MISSOULA – A new app that should help beekeepers worldwide is on its way.
The app, which is being developed by a Missoula company, has interesting roots.
The app stems from a decade-old Department of Defense idea to use bees to find landmines, according to University of Montana Professor David Firth.
Firth is part of a team from UM that formed the company, Bee Alert Technology. They successfully trained bees to do just that.
The idea is that US military camps around the world would have their own colony on hand. The question then became how would soldiers know if the bees were healthy? The idea for the app known as Bee Health Guru was born.
“Originally the Bee Health Guru was designed to help soldiers who had never kept bees to be able to keep healthy bees,” Firth explained. “And then we realized there’s hundreds of thousands of beekeepers around the world who can use a smartphone app to help them keep healthy bees.”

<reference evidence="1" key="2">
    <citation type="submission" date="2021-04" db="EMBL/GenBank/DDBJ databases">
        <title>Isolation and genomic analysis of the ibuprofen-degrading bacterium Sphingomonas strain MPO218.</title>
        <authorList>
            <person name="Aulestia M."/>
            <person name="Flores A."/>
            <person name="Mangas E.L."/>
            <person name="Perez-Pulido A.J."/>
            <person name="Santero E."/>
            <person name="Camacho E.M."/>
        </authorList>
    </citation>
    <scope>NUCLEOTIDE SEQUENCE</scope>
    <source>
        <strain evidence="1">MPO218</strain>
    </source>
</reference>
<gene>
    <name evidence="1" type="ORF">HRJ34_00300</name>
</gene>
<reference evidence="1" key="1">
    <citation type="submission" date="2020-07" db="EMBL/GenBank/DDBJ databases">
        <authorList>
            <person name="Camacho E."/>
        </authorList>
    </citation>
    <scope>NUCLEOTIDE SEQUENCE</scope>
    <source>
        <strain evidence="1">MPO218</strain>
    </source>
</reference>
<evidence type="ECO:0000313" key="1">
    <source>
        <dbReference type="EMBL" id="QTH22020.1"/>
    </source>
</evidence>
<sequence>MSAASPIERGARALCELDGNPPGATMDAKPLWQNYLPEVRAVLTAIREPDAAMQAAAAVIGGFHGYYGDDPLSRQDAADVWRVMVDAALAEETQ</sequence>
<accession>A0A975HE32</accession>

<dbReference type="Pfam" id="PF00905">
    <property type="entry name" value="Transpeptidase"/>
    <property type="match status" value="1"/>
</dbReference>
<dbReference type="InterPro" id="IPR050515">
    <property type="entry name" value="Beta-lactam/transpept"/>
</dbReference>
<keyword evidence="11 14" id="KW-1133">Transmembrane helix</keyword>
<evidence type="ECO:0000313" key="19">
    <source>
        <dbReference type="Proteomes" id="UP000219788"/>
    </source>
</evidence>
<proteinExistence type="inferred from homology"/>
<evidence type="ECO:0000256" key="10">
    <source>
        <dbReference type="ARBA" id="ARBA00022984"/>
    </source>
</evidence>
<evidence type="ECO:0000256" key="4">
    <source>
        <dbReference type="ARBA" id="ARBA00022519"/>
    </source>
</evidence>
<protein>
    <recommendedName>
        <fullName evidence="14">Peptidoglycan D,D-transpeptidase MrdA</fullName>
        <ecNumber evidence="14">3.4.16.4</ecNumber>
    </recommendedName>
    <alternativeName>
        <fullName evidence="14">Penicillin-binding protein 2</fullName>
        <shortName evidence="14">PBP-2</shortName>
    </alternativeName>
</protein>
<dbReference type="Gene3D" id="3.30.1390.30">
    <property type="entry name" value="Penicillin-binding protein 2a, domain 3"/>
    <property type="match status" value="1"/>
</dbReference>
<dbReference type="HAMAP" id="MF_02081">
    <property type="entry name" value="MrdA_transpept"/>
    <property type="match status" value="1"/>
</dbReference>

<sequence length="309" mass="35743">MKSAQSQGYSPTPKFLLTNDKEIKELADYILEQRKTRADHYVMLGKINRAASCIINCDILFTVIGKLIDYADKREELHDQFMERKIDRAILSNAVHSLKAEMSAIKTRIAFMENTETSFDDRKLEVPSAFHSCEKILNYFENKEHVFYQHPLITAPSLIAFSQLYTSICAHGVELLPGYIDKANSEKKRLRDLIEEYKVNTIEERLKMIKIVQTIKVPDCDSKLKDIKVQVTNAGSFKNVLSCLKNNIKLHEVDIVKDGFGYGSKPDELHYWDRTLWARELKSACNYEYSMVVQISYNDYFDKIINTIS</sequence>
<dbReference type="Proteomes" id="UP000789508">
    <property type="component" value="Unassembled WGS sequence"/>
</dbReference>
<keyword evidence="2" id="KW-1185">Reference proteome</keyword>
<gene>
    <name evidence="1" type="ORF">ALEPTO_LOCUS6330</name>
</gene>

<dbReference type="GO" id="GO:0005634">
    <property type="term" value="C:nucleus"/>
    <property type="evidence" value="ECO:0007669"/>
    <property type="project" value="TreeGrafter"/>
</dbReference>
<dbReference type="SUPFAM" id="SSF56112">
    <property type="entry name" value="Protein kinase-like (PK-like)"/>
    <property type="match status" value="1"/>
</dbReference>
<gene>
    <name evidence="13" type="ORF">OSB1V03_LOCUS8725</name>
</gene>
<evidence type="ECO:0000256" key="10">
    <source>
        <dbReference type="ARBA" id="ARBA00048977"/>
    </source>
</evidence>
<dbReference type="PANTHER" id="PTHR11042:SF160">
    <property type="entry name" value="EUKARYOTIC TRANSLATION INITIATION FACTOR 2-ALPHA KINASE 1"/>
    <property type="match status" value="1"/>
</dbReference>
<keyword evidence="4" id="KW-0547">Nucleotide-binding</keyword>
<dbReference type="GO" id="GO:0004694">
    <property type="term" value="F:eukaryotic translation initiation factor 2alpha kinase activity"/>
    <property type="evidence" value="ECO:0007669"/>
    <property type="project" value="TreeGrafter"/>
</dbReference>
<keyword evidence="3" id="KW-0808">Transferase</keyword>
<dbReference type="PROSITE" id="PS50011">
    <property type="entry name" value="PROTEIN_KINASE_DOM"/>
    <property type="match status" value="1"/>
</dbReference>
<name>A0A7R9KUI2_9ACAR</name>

It was the beginning of a five-year process that included tedious work such as recording a large number of sounds — undetectable to almost anyone outside of a very experienced beekeeper.
“We thought that if the bees had something different wrong with them, or if they had health issues, that they would make a very specific sound,” Firth told MTN News. “A colony that is queenless, a colony that has Varroa Mite, a colony that has American Foulbrood — they all sound different. So we collected the sound of those unhealthy bees and we put it inside our smartphone app.”
The entire collection of sonic buzzing has been captured in the phone’s artificial intelligence database and can be used by even the most novice beekeeper — including Firth, who started beekeeping just last summer.
“We had one of the colonies here that has something called American Foulbrood that is really difficult for a new beekeeper to detect,” Firth said. “And I was able to put the smartphone in the 18 different beehives here and I could tell exactly which one had American Foulbrood.”
The Bee Health Guru is expected to assist beekeepers in quickly identifying health problems, and take the necessary steps to maintain strong colonies.
Click here to learn how you can help Bee Health Guru ahead of its expected May 30, 2019 launch date.
-Reported by Russ Thomas/MTN News